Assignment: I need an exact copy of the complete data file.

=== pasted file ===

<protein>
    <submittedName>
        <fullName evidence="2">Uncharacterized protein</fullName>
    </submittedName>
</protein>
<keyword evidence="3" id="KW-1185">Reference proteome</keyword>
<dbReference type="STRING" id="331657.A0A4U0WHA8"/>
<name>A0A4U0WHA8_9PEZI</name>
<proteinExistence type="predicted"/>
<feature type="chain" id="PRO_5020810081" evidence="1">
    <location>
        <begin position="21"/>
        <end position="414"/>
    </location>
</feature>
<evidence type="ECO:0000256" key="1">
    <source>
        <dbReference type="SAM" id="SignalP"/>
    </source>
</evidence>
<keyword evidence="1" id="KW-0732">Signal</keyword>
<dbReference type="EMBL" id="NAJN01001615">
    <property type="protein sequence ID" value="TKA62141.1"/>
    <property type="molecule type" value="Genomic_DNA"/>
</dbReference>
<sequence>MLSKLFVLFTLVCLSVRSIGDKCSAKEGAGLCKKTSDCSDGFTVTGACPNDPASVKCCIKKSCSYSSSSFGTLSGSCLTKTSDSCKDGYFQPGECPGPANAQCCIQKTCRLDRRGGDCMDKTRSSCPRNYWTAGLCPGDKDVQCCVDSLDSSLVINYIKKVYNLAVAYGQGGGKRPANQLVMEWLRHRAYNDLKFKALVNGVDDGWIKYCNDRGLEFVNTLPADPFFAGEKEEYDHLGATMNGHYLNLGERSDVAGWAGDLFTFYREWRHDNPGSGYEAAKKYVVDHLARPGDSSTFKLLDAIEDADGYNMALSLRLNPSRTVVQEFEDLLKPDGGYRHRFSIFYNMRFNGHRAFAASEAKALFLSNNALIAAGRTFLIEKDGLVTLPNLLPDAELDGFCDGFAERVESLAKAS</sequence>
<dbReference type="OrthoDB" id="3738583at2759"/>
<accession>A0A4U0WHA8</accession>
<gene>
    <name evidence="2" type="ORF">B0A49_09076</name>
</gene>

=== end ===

<protein>
    <submittedName>
        <fullName evidence="2">Uncharacterized protein</fullName>
    </submittedName>
</protein>
<keyword evidence="3" id="KW-1185">Reference proteome</keyword>
<dbReference type="STRING" id="331657.A0A4U0WHA8"/>
<name>A0A4U0WHA8_9PEZI</name>
<proteinExistence type="predicted"/>
<feature type="chain" id="PRO_5020810081" evidence="1">
    <location>
        <begin position="21"/>
        <end position="414"/>
    </location>
</feature>
<evidence type="ECO:0000256" key="1">
    <source>
        <dbReference type="SAM" id="SignalP"/>
    </source>
</evidence>
<keyword evidence="1" id="KW-0732">Signal</keyword>
<dbReference type="EMBL" id="NAJN01001615">
    <property type="protein sequence ID" value="TKA62141.1"/>
    <property type="molecule type" value="Genomic_DNA"/>
</dbReference>
<sequence>MLSKLFVLFTLVCLSVRSIGDKCSAKEGAGLCKKTSDCSDGFTVTGACPNDPASVKCCIKKSCSYSSSSFGTLSGSCLTKTSDSCKDGYFQPGECPGPANAQCCIQKTCRLDRRGGDCMDKTRSSCPRNYWTAGLCPGDKDVQCCVDSLDSSLVINYIKKVYNLAVAYGQGGGKRPANQLVMEWLRHRAYNDLKFKALVNGVDDGWIKYCNDRGLEFVNTLPADPFFAGEKEEYDHLGATMNGHYLNLGERSDVAGWAGDLFTFYREWRHDNPGSGYEAAKKYVVDHLARPGDSSTFKLLDAIEDADGYNMALSLRLNPSRTVVQEFEDLLKPDGGYRHRFSIFYNMRFNGHRAFAASEAKALFLSNNALIAAGRTFLIEKDGLVTLPNLLPDAELDGFCDGFAERVESLAKAS</sequence>
<dbReference type="OrthoDB" id="3738583at2759"/>
<accession>A0A4U0WHA8</accession>
<gene>
    <name evidence="2" type="ORF">B0A49_09076</name>
</gene>